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Using smart sensor technology to optimise workspace

One of the biggest costs for most organisations is their office space. Or at least, it has been up until now.

Companies have been forced to take a highly agile approach to meet challenges from coronavirus restrictions. Which has led many businesses to realise they can manage with less space. On top of this realisation comes the related thought: how to fully get the best out of the space they do use? In other words, space optimisation.

“Going forward, buildings must continue to be flexible and intuitive, optimising real estate to meet current and future needs.” Peter Burbidge, MD, Pressac

Creating a safe, productive space

As we’ve seen over the past year, the definition of the ‘workplace’ is evolving.

In the short term, social distancing restrictions mean that businesses will need more space per person. For a long time now, companies have been squeezing more and more people in – with just 8m2 per employee becoming a typical density.

Those days are gone.

For offices to operate safely, ratios will have to shoot up again. This means organisations getting creative with their space management, looking at things like shifts, staggered start times and continuing remote working on a rota basis to overcome the overcrowding hurdle.

Some sectors, like technology and e-commerce, are already likely to embrace virtual working. In fact, Twitter CEO Jack Dorsey has announced that employees can work from home permanently if they want to.

Businesses may start thinking they don’t need space for all of their employees, maybe only 75% or 60%. Or they might not expand as previously planned.

Consider this. A staggering 40% of office space in traditional workplaces is unused at any given time. Clearly, there are opportunities aplenty for companies to save money and optimise their space.

While the trend for home working has been accelerated, the pandemic has also revealed the limitations to this set-up. Many organisations depend on face-to-face interaction and collaboration and serendipity.

Looking beyond Covid – and there will be such a time – will social distancing become so ingrained that we’ll ever feel comfortable occupying indoor space in very close proximity to others? Only time will tell. Perhaps the better question is: do organisations want the same kind of space they’ve occupied in the past?

Your workplace is your window on your business and plays a huge part in brand perception. Plus, you need your workspace to be an inviting one, a place where top talent want to work and customers want to visit – or it runs the risk of being undesired by employees and visitors alike.

“This isn’t about stagnation. It’s about fully optimising what’s already there. Growth without expansion.” Andy Bush, Business Development Consultant – Smart Building-IoT, Pressac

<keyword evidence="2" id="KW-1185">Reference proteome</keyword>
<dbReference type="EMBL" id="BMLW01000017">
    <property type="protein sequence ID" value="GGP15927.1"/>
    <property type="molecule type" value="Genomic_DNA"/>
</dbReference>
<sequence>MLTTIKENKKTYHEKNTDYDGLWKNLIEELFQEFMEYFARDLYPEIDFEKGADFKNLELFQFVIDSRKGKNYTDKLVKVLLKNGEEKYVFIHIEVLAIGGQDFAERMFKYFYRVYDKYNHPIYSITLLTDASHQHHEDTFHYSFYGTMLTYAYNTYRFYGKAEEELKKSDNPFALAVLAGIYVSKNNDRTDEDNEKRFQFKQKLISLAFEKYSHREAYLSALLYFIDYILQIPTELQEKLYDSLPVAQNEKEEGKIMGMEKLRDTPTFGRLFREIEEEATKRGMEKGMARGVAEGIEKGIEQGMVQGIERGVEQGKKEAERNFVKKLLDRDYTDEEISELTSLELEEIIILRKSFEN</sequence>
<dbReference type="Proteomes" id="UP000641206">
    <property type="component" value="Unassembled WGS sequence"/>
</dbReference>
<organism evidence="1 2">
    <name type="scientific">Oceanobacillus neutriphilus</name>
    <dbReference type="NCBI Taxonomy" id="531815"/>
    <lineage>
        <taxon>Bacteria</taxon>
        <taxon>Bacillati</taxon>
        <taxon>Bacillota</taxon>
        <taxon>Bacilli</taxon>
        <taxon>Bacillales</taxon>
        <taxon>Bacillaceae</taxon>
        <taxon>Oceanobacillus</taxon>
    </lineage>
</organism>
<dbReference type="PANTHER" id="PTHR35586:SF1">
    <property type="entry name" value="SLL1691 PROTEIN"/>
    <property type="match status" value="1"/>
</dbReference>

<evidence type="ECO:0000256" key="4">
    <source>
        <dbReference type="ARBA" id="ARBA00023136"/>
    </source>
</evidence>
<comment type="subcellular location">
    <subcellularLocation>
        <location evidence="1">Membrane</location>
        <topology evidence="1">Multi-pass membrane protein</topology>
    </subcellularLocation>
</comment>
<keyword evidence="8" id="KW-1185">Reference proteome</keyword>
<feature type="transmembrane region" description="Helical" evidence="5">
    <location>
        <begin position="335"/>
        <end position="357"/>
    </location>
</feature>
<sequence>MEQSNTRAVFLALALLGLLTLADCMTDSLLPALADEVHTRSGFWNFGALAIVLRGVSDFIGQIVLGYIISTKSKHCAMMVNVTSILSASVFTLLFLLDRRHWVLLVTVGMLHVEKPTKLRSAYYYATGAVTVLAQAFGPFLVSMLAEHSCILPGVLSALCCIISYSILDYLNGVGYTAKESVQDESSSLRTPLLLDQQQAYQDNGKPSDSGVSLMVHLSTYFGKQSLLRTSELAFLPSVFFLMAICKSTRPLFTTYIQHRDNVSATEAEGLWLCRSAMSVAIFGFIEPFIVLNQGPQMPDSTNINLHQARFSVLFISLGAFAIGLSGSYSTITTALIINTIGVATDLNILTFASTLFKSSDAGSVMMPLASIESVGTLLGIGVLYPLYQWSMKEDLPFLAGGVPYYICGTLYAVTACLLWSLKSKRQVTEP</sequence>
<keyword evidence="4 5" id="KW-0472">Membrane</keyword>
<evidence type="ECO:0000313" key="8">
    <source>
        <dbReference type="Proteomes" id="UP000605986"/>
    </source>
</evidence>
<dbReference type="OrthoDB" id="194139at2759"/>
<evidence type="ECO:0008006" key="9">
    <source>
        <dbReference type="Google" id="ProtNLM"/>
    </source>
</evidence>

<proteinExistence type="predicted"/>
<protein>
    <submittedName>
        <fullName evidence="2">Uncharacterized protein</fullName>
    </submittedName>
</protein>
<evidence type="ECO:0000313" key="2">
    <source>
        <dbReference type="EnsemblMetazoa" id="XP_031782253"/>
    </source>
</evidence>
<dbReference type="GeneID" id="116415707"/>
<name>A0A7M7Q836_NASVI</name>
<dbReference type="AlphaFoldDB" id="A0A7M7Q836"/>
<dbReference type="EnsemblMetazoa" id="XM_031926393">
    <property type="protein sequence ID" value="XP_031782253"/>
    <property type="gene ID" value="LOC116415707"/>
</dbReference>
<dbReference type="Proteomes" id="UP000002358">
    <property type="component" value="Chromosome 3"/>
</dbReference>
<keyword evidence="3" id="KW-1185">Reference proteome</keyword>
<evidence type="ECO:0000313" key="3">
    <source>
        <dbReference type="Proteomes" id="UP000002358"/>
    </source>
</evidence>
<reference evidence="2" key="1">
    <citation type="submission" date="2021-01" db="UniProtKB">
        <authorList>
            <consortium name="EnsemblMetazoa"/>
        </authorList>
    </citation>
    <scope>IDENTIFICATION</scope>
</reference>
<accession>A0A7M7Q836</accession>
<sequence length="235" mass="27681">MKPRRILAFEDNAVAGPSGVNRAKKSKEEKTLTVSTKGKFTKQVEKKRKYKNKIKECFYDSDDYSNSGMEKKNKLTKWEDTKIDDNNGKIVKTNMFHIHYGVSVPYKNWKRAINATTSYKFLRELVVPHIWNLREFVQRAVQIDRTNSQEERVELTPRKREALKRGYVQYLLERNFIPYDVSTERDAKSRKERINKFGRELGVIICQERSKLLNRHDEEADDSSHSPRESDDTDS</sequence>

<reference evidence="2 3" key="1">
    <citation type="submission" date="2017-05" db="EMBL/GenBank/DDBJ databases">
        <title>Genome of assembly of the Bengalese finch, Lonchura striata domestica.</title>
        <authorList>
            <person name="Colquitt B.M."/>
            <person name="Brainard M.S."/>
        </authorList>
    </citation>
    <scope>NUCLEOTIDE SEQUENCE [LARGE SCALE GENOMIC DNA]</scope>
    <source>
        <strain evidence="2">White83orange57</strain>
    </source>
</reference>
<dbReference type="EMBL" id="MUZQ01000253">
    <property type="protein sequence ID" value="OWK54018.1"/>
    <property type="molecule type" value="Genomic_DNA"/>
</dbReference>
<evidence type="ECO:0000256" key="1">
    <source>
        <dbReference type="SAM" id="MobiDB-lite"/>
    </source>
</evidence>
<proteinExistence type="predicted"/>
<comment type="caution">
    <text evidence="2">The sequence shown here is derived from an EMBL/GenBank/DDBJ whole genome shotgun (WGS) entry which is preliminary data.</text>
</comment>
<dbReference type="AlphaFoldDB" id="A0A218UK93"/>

Workspace optimisation – what does it mean? And crucially, how do you do it?

First off, it means making the best use of your space.

Organisations that have clear insights into occupancy patterns and behaviours can learn which areas remain in high demand over those that are rarely used. In turn, identifying these underused spaces will help facility and property managers to determine whether they need new workspace designs are required, or whether there is an opportunity to consolidate.

This is where smart sensor technology can help.

Smart sensors can be used to monitor utilisation of desks, offices, meeting rooms, break-out areas, canteen tables, meeting booths, corridors… along with other areas such as lobbies, lifts and bathrooms. Pretty much any space within a building. You can track how occupancy changes over time – through a day, week, month or year – to make informed decisions about how you design your workspace.

Smart sensors work by detecting and monitoring people within a space – either using passive infrared (PIR) motion sensors to detect presence or time of flight (ToF) movement sensors to count people going in or out of a doorway.

They send data locally or to the cloud using a smart gateway, which you can then access and analyse.

Tracking space usage over time allows you to make better-informed planning decisions. An accurately measured office will prevent unnecessary wastage. Floors or even whole buildings can be closed when the data says they’re unused – either on certain days or permanently – thereby reducing costs.

This means you are fully leveraging every square foot of space, providing the exact number and size of meeting rooms to match required capacity.

You can monitor workspace occupancy and availability, helping you to effectively manage desk and room bookings and reduce ‘no-shows’ by automatically cancelling bookings if no one turns up.

Sensors can also be used to determine if the indoor environment is healthy with air quality and temperature monitoring.

The workplace and workspace as we knew it is no more. Covid has no doubt accelerated new trends, but forward-thinking businesses were already adopting smart technology to optimise their space. Now, more and more organisations can see the benefits, realising that trundling along as they were before is no longer an option. Meeting the short-term challenges presented by the pandemic has opened up new opportunities to reap long-term benefits, with space optimisation leading to more agile, smarter ways of working.


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